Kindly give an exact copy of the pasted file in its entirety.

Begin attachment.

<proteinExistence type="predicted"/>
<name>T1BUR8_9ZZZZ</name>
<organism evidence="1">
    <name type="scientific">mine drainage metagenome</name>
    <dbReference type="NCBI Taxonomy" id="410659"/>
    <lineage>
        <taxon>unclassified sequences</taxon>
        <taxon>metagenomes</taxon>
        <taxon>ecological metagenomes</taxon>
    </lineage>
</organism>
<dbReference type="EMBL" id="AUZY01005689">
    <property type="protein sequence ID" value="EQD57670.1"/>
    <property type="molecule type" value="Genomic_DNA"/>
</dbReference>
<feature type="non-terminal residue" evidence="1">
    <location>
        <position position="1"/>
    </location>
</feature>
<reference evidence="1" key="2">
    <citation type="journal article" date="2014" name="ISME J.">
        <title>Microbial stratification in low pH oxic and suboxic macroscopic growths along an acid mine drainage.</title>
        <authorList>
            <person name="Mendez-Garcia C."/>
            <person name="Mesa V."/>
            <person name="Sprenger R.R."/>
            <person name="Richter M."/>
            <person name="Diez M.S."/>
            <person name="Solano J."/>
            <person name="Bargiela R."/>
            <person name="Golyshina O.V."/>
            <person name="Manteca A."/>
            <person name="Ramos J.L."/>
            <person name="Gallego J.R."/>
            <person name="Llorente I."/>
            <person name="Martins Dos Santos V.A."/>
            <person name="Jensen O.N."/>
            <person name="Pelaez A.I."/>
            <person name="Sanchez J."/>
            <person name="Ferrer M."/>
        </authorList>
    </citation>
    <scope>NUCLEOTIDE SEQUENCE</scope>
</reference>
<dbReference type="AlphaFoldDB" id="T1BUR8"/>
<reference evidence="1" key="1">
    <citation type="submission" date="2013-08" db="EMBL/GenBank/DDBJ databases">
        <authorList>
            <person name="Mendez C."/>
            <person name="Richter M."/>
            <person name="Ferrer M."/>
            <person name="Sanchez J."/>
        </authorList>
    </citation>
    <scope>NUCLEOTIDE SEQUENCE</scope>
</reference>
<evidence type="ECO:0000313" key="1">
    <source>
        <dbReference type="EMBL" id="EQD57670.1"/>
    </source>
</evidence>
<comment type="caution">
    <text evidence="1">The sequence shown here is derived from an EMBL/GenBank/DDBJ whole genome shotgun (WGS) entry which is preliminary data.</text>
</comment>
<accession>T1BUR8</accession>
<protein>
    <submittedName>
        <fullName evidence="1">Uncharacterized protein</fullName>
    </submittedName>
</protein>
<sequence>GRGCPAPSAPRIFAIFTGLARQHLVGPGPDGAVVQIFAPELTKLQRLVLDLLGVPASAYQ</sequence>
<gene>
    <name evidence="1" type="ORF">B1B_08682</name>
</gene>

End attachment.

<proteinExistence type="predicted"/>
<name>T1BUR8_9ZZZZ</name>
<organism evidence="1">
    <name type="scientific">mine drainage metagenome</name>
    <dbReference type="NCBI Taxonomy" id="410659"/>
    <lineage>
        <taxon>unclassified sequences</taxon>
        <taxon>metagenomes</taxon>
        <taxon>ecological metagenomes</taxon>
    </lineage>
</organism>
<dbReference type="EMBL" id="AUZY01005689">
    <property type="protein sequence ID" value="EQD57670.1"/>
    <property type="molecule type" value="Genomic_DNA"/>
</dbReference>
<feature type="non-terminal residue" evidence="1">
    <location>
        <position position="1"/>
    </location>
</feature>
<reference evidence="1" key="2">
    <citation type="journal article" date="2014" name="ISME J.">
        <title>Microbial stratification in low pH oxic and suboxic macroscopic growths along an acid mine drainage.</title>
        <authorList>
            <person name="Mendez-Garcia C."/>
            <person name="Mesa V."/>
            <person name="Sprenger R.R."/>
            <person name="Richter M."/>
            <person name="Diez M.S."/>
            <person name="Solano J."/>
            <person name="Bargiela R."/>
            <person name="Golyshina O.V."/>
            <person name="Manteca A."/>
            <person name="Ramos J.L."/>
            <person name="Gallego J.R."/>
            <person name="Llorente I."/>
            <person name="Martins Dos Santos V.A."/>
            <person name="Jensen O.N."/>
            <person name="Pelaez A.I."/>
            <person name="Sanchez J."/>
            <person name="Ferrer M."/>
        </authorList>
    </citation>
    <scope>NUCLEOTIDE SEQUENCE</scope>
</reference>
<dbReference type="AlphaFoldDB" id="T1BUR8"/>
<reference evidence="1" key="1">
    <citation type="submission" date="2013-08" db="EMBL/GenBank/DDBJ databases">
        <authorList>
            <person name="Mendez C."/>
            <person name="Richter M."/>
            <person name="Ferrer M."/>
            <person name="Sanchez J."/>
        </authorList>
    </citation>
    <scope>NUCLEOTIDE SEQUENCE</scope>
</reference>
<evidence type="ECO:0000313" key="1">
    <source>
        <dbReference type="EMBL" id="EQD57670.1"/>
    </source>
</evidence>
<comment type="caution">
    <text evidence="1">The sequence shown here is derived from an EMBL/GenBank/DDBJ whole genome shotgun (WGS) entry which is preliminary data.</text>
</comment>
<accession>T1BUR8</accession>
<protein>
    <submittedName>
        <fullName evidence="1">Uncharacterized protein</fullName>
    </submittedName>
</protein>
<sequence>GRGCPAPSAPRIFAIFTGLARQHLVGPGPDGAVVQIFAPELTKLQRLVLDLLGVPASAYQ</sequence>
<gene>
    <name evidence="1" type="ORF">B1B_08682</name>
</gene>